A tan and white bird flashes past and descends in the shoreline. It’s a sandpaper: a small, plump, very pretty, long beaked wading bird. She bobs like a wagtail whilst feeding and she bathes in the shallow water, meticulously preening her wings, tail and underparts before spreading her long pointed wings and fluttering upwards and away. A pair of blue and chestnut kingfishers dart past at sea level towards the rocky pine tree covered headland. Big silver fish leap from the sun sparkled sea, and smaller ones flounder along the water’s edge.

I observe this abundance of wildlife from my bed before I’ve even stirred for a cup of tea. This David Attenborough like nature watch is all well and good but I awaken one morning with a sense of urgency. We’ve done two weeks of a three week lockdown – a lockdown which will undoubtedly be extended with the possibility of stricter travel restrictions. We’ve recently had the occasional cool overcast day and the sunshine has been inadequate to supply the solar panel. We’ve needed to start up the engine for half an hour every day to keep the leisure battery topped up. We can’t stay here on the beach all winter. Our pre-lockdown plan was to be on the western side of the Peloponnese, in two weeks time, ready to take up residence in a house we have booked on the Mani peninsula. But I now feel that’s too late. We need to get into our accommodation now. We tell young Rhiannon, our campervan neighbour, of our decision, and within an hour we’re on the road.  

I contact the owner of our intended residence, in Stoupa, in the Mani. I tell her of our situation and my wish to check into the house as soon as possible. She’s incredibly helpful and in 48 hours we will be guests in a fine traditional stone house on a hill above the village of Stoupa, overlooking the Messenian Gulf.  We plan to be there throughout the winter.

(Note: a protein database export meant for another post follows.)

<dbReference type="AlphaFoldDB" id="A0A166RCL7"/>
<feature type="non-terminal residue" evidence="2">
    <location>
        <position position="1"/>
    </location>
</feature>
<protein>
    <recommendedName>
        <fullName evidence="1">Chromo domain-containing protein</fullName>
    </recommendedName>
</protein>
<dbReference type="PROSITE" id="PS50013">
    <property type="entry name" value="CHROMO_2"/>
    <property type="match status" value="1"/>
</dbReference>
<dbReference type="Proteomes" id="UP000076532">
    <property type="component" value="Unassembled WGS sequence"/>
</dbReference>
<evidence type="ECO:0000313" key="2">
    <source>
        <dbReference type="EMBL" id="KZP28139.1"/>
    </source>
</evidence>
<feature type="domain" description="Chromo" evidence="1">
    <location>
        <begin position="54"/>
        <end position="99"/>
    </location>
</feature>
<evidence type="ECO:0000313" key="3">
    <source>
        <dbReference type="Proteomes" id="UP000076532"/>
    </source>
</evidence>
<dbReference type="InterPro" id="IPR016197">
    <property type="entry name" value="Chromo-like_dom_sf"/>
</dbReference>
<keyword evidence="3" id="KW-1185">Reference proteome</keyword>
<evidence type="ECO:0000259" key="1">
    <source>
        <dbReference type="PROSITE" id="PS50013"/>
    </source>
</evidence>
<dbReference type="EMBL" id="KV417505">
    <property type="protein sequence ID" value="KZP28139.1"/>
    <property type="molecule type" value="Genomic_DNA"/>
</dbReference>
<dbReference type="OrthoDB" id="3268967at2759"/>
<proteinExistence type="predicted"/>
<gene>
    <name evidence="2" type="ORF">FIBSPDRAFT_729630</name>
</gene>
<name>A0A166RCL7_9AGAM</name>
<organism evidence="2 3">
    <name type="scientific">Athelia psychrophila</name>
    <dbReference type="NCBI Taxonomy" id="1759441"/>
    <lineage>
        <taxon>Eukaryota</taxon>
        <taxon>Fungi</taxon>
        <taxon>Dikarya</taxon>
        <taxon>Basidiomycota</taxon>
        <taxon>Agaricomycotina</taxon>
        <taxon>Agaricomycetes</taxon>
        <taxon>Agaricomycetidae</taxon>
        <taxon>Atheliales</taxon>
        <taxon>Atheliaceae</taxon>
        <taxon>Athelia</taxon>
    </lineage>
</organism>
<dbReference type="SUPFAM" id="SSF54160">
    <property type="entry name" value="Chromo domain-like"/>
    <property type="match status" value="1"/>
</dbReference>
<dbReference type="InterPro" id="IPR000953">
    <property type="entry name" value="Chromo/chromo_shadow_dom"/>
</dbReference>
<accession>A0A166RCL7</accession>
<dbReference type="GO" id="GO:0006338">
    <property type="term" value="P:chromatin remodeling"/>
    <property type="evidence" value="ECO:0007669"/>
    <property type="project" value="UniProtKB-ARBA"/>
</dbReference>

As usual we avoid the toll roads and drive across the mountains for four hours to the west coast.  We’re seeking somewhere isolated to stay for two nights before we can check into the house. We know the small coastal town of Gialova and we drive to the local wetland nature reserve for another brief Attenborough fix – it’s glorious: pink flamingos, white egrets, grey herons and a couple of striking Smyrna kingfishers. We drive beyond the birdwatching hides to a hidden sheltered beach where we stumble upon a young German family in their big motorhome. He is long haired and bearded, she is six months pregnant with plans to give birth in the van! Their three blonde youngsters are playing happily in the dunes.  

We stay and talk to them for a couple of hours. I sense that he is keen for some, albeit distanced,  human interaction beyond that of his family. The police know that they’re here, they call by occasionally to say hello. The young man is from East Germany, too young to remember the old communist regime but his parents would have lived under it. He is an intelligent and admirable idealist with ideas yet to be tarnished by harsh reality. Perhaps living long term in isolation, away from the challenges of the real world, allows one to live one’s ideals. We talk about democracy. His take on the perfect democracy is where the entire population does the same thing, such as everybody obediently going into lockdown. I tell him that I think that this is autocracy; the democracy I know is one where people disagree and argue (but there’s not enough arguing going on these days and way too much taking offence and cancelling). His children are tutored at home and he believes that all children’s’ education should, from the outset, take cognisance of their aspirations, strengths and weaknesses. We talk about lockdown; he is a disciplined advocate of it but he abhors the idea of test, track and trace. Of course, he hails from a country where people were historically tracked and traced en masse by the secret police, so his views on this are understandable.